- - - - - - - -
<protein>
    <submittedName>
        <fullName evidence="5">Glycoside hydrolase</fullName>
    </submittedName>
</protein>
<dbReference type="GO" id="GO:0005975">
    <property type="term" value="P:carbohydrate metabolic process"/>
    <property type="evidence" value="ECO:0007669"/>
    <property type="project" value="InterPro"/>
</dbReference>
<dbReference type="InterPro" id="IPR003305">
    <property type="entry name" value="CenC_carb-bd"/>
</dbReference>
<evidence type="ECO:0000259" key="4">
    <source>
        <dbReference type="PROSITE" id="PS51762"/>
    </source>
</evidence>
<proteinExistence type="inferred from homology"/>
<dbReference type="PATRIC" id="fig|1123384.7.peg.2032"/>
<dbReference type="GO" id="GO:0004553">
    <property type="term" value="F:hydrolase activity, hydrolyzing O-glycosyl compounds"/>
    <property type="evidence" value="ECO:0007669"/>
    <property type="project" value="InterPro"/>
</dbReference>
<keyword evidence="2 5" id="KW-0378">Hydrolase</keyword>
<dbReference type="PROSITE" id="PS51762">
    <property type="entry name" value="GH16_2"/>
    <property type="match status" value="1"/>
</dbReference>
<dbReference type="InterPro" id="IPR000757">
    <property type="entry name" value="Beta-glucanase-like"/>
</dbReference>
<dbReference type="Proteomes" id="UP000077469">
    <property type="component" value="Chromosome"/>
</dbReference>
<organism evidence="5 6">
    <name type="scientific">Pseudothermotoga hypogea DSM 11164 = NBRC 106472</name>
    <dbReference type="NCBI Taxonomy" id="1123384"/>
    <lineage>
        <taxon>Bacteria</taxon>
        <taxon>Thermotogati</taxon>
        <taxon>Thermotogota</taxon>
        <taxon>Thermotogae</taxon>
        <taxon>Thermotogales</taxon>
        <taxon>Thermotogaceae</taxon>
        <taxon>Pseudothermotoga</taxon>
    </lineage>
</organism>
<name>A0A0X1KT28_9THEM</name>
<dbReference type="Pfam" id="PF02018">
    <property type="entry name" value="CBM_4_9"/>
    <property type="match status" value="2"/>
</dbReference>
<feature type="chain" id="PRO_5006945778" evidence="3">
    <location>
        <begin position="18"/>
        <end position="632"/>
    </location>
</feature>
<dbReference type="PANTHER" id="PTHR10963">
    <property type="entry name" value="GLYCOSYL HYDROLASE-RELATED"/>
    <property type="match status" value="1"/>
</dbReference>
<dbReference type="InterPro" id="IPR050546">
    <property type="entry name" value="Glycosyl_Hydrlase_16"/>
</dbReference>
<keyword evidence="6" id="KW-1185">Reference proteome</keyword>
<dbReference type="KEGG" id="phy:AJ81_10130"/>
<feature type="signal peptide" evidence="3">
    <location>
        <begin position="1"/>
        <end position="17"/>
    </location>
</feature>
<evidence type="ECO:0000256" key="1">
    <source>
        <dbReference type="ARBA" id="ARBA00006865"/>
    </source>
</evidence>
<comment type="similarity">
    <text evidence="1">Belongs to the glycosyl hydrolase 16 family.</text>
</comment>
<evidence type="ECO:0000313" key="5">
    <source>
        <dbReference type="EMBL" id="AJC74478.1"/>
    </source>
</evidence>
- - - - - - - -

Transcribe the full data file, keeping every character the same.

<protein>
    <submittedName>
        <fullName evidence="5">Glycoside hydrolase</fullName>
    </submittedName>
</protein>
<dbReference type="GO" id="GO:0005975">
    <property type="term" value="P:carbohydrate metabolic process"/>
    <property type="evidence" value="ECO:0007669"/>
    <property type="project" value="InterPro"/>
</dbReference>
<dbReference type="InterPro" id="IPR003305">
    <property type="entry name" value="CenC_carb-bd"/>
</dbReference>
<evidence type="ECO:0000259" key="4">
    <source>
        <dbReference type="PROSITE" id="PS51762"/>
    </source>
</evidence>
<proteinExistence type="inferred from homology"/>
<dbReference type="PATRIC" id="fig|1123384.7.peg.2032"/>
<dbReference type="GO" id="GO:0004553">
    <property type="term" value="F:hydrolase activity, hydrolyzing O-glycosyl compounds"/>
    <property type="evidence" value="ECO:0007669"/>
    <property type="project" value="InterPro"/>
</dbReference>
<keyword evidence="2 5" id="KW-0378">Hydrolase</keyword>
<dbReference type="PROSITE" id="PS51762">
    <property type="entry name" value="GH16_2"/>
    <property type="match status" value="1"/>
</dbReference>
<dbReference type="InterPro" id="IPR000757">
    <property type="entry name" value="Beta-glucanase-like"/>
</dbReference>
<dbReference type="Proteomes" id="UP000077469">
    <property type="component" value="Chromosome"/>
</dbReference>
<organism evidence="5 6">
    <name type="scientific">Pseudothermotoga hypogea DSM 11164 = NBRC 106472</name>
    <dbReference type="NCBI Taxonomy" id="1123384"/>
    <lineage>
        <taxon>Bacteria</taxon>
        <taxon>Thermotogati</taxon>
        <taxon>Thermotogota</taxon>
        <taxon>Thermotogae</taxon>
        <taxon>Thermotogales</taxon>
        <taxon>Thermotogaceae</taxon>
        <taxon>Pseudothermotoga</taxon>
    </lineage>
</organism>
<name>A0A0X1KT28_9THEM</name>
<dbReference type="Pfam" id="PF02018">
    <property type="entry name" value="CBM_4_9"/>
    <property type="match status" value="2"/>
</dbReference>
<feature type="chain" id="PRO_5006945778" evidence="3">
    <location>
        <begin position="18"/>
        <end position="632"/>
    </location>
</feature>
<dbReference type="PANTHER" id="PTHR10963">
    <property type="entry name" value="GLYCOSYL HYDROLASE-RELATED"/>
    <property type="match status" value="1"/>
</dbReference>
<dbReference type="InterPro" id="IPR050546">
    <property type="entry name" value="Glycosyl_Hydrlase_16"/>
</dbReference>
<keyword evidence="6" id="KW-1185">Reference proteome</keyword>
<dbReference type="KEGG" id="phy:AJ81_10130"/>
<feature type="signal peptide" evidence="3">
    <location>
        <begin position="1"/>
        <end position="17"/>
    </location>
</feature>
<evidence type="ECO:0000256" key="1">
    <source>
        <dbReference type="ARBA" id="ARBA00006865"/>
    </source>
</evidence>
<comment type="similarity">
    <text evidence="1">Belongs to the glycosyl hydrolase 16 family.</text>
</comment>
<evidence type="ECO:0000313" key="5">
    <source>
        <dbReference type="EMBL" id="AJC74478.1"/>
    </source>
</evidence>